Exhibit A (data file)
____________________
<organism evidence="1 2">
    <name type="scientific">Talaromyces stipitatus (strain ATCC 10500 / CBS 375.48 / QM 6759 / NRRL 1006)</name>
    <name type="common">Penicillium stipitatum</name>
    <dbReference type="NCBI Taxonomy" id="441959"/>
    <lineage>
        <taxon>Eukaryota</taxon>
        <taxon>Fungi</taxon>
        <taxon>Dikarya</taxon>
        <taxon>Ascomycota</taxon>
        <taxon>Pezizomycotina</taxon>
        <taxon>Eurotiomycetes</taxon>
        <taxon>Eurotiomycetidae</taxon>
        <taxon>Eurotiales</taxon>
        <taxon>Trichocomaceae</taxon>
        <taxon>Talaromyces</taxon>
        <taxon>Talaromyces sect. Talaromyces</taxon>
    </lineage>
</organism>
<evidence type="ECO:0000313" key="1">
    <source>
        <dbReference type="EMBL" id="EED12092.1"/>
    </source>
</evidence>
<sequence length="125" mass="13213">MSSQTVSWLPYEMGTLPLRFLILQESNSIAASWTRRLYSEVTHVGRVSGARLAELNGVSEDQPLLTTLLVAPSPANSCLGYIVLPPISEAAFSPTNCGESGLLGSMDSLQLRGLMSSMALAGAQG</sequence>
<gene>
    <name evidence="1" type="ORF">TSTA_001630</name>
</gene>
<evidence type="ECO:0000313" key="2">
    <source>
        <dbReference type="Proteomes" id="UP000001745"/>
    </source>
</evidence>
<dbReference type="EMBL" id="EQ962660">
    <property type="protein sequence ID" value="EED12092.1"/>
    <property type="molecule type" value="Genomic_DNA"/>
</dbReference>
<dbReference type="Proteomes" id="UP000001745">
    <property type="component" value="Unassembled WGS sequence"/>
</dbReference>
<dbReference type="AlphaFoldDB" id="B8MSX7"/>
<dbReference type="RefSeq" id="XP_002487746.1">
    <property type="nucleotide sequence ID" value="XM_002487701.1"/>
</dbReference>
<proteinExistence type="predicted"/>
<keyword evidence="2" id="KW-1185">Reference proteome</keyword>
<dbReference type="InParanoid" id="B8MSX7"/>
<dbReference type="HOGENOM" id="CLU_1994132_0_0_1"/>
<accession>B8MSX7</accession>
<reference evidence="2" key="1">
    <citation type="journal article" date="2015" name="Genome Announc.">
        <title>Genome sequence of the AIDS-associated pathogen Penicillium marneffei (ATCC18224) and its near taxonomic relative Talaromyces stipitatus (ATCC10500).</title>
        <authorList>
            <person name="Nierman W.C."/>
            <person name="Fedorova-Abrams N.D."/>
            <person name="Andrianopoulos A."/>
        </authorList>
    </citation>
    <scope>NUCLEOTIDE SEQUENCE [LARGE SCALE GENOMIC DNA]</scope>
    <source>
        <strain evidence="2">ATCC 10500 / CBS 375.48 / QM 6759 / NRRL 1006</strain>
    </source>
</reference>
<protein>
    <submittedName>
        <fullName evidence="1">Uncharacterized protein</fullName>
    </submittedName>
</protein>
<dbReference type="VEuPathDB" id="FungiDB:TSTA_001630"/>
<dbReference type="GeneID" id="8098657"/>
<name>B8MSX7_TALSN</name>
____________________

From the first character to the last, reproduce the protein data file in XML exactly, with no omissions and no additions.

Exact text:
<organism evidence="1 2">
    <name type="scientific">Talaromyces stipitatus (strain ATCC 10500 / CBS 375.48 / QM 6759 / NRRL 1006)</name>
    <name type="common">Penicillium stipitatum</name>
    <dbReference type="NCBI Taxonomy" id="441959"/>
    <lineage>
        <taxon>Eukaryota</taxon>
        <taxon>Fungi</taxon>
        <taxon>Dikarya</taxon>
        <taxon>Ascomycota</taxon>
        <taxon>Pezizomycotina</taxon>
        <taxon>Eurotiomycetes</taxon>
        <taxon>Eurotiomycetidae</taxon>
        <taxon>Eurotiales</taxon>
        <taxon>Trichocomaceae</taxon>
        <taxon>Talaromyces</taxon>
        <taxon>Talaromyces sect. Talaromyces</taxon>
    </lineage>
</organism>
<evidence type="ECO:0000313" key="1">
    <source>
        <dbReference type="EMBL" id="EED12092.1"/>
    </source>
</evidence>
<sequence length="125" mass="13213">MSSQTVSWLPYEMGTLPLRFLILQESNSIAASWTRRLYSEVTHVGRVSGARLAELNGVSEDQPLLTTLLVAPSPANSCLGYIVLPPISEAAFSPTNCGESGLLGSMDSLQLRGLMSSMALAGAQG</sequence>
<gene>
    <name evidence="1" type="ORF">TSTA_001630</name>
</gene>
<evidence type="ECO:0000313" key="2">
    <source>
        <dbReference type="Proteomes" id="UP000001745"/>
    </source>
</evidence>
<dbReference type="EMBL" id="EQ962660">
    <property type="protein sequence ID" value="EED12092.1"/>
    <property type="molecule type" value="Genomic_DNA"/>
</dbReference>
<dbReference type="Proteomes" id="UP000001745">
    <property type="component" value="Unassembled WGS sequence"/>
</dbReference>
<dbReference type="AlphaFoldDB" id="B8MSX7"/>
<dbReference type="RefSeq" id="XP_002487746.1">
    <property type="nucleotide sequence ID" value="XM_002487701.1"/>
</dbReference>
<proteinExistence type="predicted"/>
<keyword evidence="2" id="KW-1185">Reference proteome</keyword>
<dbReference type="InParanoid" id="B8MSX7"/>
<dbReference type="HOGENOM" id="CLU_1994132_0_0_1"/>
<accession>B8MSX7</accession>
<reference evidence="2" key="1">
    <citation type="journal article" date="2015" name="Genome Announc.">
        <title>Genome sequence of the AIDS-associated pathogen Penicillium marneffei (ATCC18224) and its near taxonomic relative Talaromyces stipitatus (ATCC10500).</title>
        <authorList>
            <person name="Nierman W.C."/>
            <person name="Fedorova-Abrams N.D."/>
            <person name="Andrianopoulos A."/>
        </authorList>
    </citation>
    <scope>NUCLEOTIDE SEQUENCE [LARGE SCALE GENOMIC DNA]</scope>
    <source>
        <strain evidence="2">ATCC 10500 / CBS 375.48 / QM 6759 / NRRL 1006</strain>
    </source>
</reference>
<protein>
    <submittedName>
        <fullName evidence="1">Uncharacterized protein</fullName>
    </submittedName>
</protein>
<dbReference type="VEuPathDB" id="FungiDB:TSTA_001630"/>
<dbReference type="GeneID" id="8098657"/>
<name>B8MSX7_TALSN</name>